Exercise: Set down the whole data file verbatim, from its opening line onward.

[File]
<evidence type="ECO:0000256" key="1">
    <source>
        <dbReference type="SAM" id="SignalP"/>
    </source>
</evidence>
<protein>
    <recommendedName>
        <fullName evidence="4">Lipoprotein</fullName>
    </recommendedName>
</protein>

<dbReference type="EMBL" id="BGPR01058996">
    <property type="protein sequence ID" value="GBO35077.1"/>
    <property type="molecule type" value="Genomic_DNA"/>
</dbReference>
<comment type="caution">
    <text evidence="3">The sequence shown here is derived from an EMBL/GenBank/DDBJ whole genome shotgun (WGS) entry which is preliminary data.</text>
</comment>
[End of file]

<evidence type="ECO:0000256" key="1">
    <source>
        <dbReference type="SAM" id="SignalP"/>
    </source>
</evidence>
<protein>
    <recommendedName>
        <fullName evidence="4">Lipoprotein</fullName>
    </recommendedName>
</protein>

<dbReference type="EMBL" id="BGPR01058996">
    <property type="protein sequence ID" value="GBO35077.1"/>
    <property type="molecule type" value="Genomic_DNA"/>
</dbReference>
<comment type="caution">
    <text evidence="3">The sequence shown here is derived from an EMBL/GenBank/DDBJ whole genome shotgun (WGS) entry which is preliminary data.</text>
</comment>